Counterfeit medications are a major problem for those working in drug safety. These professionals play a vital role in ensuring that the pharmaceutical products consumers use are safe, reliable, and effective. Counterfeit drugs can undermine the trust the public has in this system.
The opioid crisis is compounding issues associated with counterfeit drugs. There is an increasing infiltration of the market by counterfeit prescription painkillers containing the opiate fentanyl. Counterfeit oxycodone tablets were found to contain fentanyl 89% of the time. This substance is several times more potent than oxycodone and can increase consumers’ risk of accidental overdose.
Fentanyl is just one of the problems associated with counterfeit medications. Read on to find out more about these illegal substances, and how they’re relevant to professionals in drug safety and pharmacovigilance.
The Dangers of Counterfeit Medications
Counterfeit medications are drugs that are not approved by Health Canada for human consumption. They bypass the rigorous quality control and safety processes that pharmaceutical products typically go through. Because of this, they can be extremely dangerous. It is not verified what ingredients are within the medications, so they could have:
- Too much of the correct ingredients
- Not enough of the correct ingredients
- No correct ingredients
- Toxic chemicals
- Other prescription substances
- Other non-prescription substances
The central issue is that these counterfeit medications are designed to look like brand name or generic prescription drugs. Prescription drugs are the third most common substance misused by Canadian youth, which establishes the availability of counterfeit drugs as a grave issue.
How Counterfeit Medications Fall into Consumers’ Hands
When purchasing medications from a licensed pharmacy, the risk of encountering a counterfeit medication is extremely low. The problem arises when drugs are purchased from alternative sources.
Purchasing medications from:
- Friends and acquaintances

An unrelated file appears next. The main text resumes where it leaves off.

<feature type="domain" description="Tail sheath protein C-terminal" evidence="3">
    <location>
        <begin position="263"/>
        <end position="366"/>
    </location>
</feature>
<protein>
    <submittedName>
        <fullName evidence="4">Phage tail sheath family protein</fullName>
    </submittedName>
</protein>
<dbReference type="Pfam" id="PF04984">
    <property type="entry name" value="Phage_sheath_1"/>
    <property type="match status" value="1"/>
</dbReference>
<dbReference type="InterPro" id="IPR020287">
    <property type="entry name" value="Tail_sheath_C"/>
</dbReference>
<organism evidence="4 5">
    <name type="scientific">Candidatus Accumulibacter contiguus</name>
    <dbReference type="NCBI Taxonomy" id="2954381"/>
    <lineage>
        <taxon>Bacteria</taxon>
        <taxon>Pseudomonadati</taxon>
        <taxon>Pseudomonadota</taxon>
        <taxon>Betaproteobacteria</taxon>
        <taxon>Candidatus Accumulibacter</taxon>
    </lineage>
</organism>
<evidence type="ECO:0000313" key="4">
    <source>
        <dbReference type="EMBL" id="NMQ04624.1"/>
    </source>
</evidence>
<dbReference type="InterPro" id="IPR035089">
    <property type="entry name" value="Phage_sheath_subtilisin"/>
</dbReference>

- Non-licensed individual sellers
- Inappropriately licensed online sources
Can all lead to the accidental purchase of counterfeit medication. Most of the counterfeit drugs available on the market are sourced from illegal and unregulated internet pharmacies, which in turn source their medications primarily from China, India, and Singapore. This black market creates a problem for those in the industry who are committed to drug safety.
How Drug Safety Experts Can Advise Others to Be Aware of Counterfeit Medications
Though counterfeit medications are designed to resemble official, regulated drugs, they are often inexact. To remain vigilant against counterfeits, consumers are advised to only purchase their medications from licensed, brick and mortar pharmacies. To add an extra layer of safety, consumers should be mindful if their medications seem different than usual.
All medication should be examined thoroughly, and a pharmacist should be spoken to if:
- It has a different shape than usual
- It has a different colour or shade than usual
- It is of a different size
- It tastes different than usual
- It crumbles apart easily
Individuals who go through drug safety training know about the rigorous pharmacovigilance protocols required for regulated substances, and understand the dangers presented by medications that bypass these operations. They can advise others to take the above precautions to ensure their medications are legitimate.
How Regulatory Bodies Stand Against Counterfeit Medications
Regulatory bodies in Canada act to limit the production and sale of counterfeit medications in a variety of ways. The main route they take is through the Canadian Policy on Counterfeit Health Products. This is an administrative document that intends to foster compliance with the Food and Drugs Act, by managing the availability of counterfeit medications.
This policy works to identify any potential vulnerabilities in the regulated supply chain where counterfeit products could infiltrate. This policy grants the authority to take necessary enforcement measures against the manufacturing, importing, and sale of counterfeits to the Inspectorate Anti-Counterfeit Policy. Counterfeits in this legal context include both:
- Products attempting to replicate genuine brands, as well as
- Products falsifying information to imply they’re authorized for sale
The responsibility of stopping the harm caused by counterfeit drugs lies not only with this inspectorate, but is shared with other institutions including government bodies, regulators, healthcare professionals, and the RCMP.
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